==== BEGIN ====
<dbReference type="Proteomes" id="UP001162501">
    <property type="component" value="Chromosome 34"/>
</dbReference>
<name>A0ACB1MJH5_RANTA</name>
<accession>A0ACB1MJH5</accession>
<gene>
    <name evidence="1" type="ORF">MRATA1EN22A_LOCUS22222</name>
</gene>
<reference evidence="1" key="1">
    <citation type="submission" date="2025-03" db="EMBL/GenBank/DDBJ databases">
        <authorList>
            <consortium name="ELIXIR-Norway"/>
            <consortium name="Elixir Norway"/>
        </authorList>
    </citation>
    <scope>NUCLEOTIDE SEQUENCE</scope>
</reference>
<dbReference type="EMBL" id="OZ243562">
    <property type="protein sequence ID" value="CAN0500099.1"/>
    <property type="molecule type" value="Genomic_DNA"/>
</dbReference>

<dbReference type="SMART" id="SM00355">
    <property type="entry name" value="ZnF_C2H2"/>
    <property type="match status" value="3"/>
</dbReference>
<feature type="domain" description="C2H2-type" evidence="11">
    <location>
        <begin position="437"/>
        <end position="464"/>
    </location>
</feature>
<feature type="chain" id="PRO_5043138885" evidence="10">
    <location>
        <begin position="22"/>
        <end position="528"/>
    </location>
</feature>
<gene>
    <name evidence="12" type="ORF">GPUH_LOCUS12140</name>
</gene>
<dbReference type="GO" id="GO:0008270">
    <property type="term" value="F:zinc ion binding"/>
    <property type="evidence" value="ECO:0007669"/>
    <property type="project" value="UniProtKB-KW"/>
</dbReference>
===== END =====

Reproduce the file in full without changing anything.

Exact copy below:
<dbReference type="Proteomes" id="UP001162501">
    <property type="component" value="Chromosome 34"/>
</dbReference>
<name>A0ACB1MJH5_RANTA</name>
<accession>A0ACB1MJH5</accession>
<gene>
    <name evidence="1" type="ORF">MRATA1EN22A_LOCUS22222</name>
</gene>
<reference evidence="1" key="1">
    <citation type="submission" date="2025-03" db="EMBL/GenBank/DDBJ databases">
        <authorList>
            <consortium name="ELIXIR-Norway"/>
            <consortium name="Elixir Norway"/>
        </authorList>
    </citation>
    <scope>NUCLEOTIDE SEQUENCE</scope>
</reference>
<dbReference type="EMBL" id="OZ243562">
    <property type="protein sequence ID" value="CAN0500099.1"/>
    <property type="molecule type" value="Genomic_DNA"/>
</dbReference>

<dbReference type="SMART" id="SM00355">
    <property type="entry name" value="ZnF_C2H2"/>
    <property type="match status" value="3"/>
</dbReference>
<feature type="domain" description="C2H2-type" evidence="11">
    <location>
        <begin position="437"/>
        <end position="464"/>
    </location>
</feature>
<feature type="chain" id="PRO_5043138885" evidence="10">
    <location>
        <begin position="22"/>
        <end position="528"/>
    </location>
</feature>
<gene>
    <name evidence="12" type="ORF">GPUH_LOCUS12140</name>
</gene>
<dbReference type="GO" id="GO:0008270">
    <property type="term" value="F:zinc ion binding"/>
    <property type="evidence" value="ECO:0007669"/>
    <property type="project" value="UniProtKB-KW"/>
</dbReference>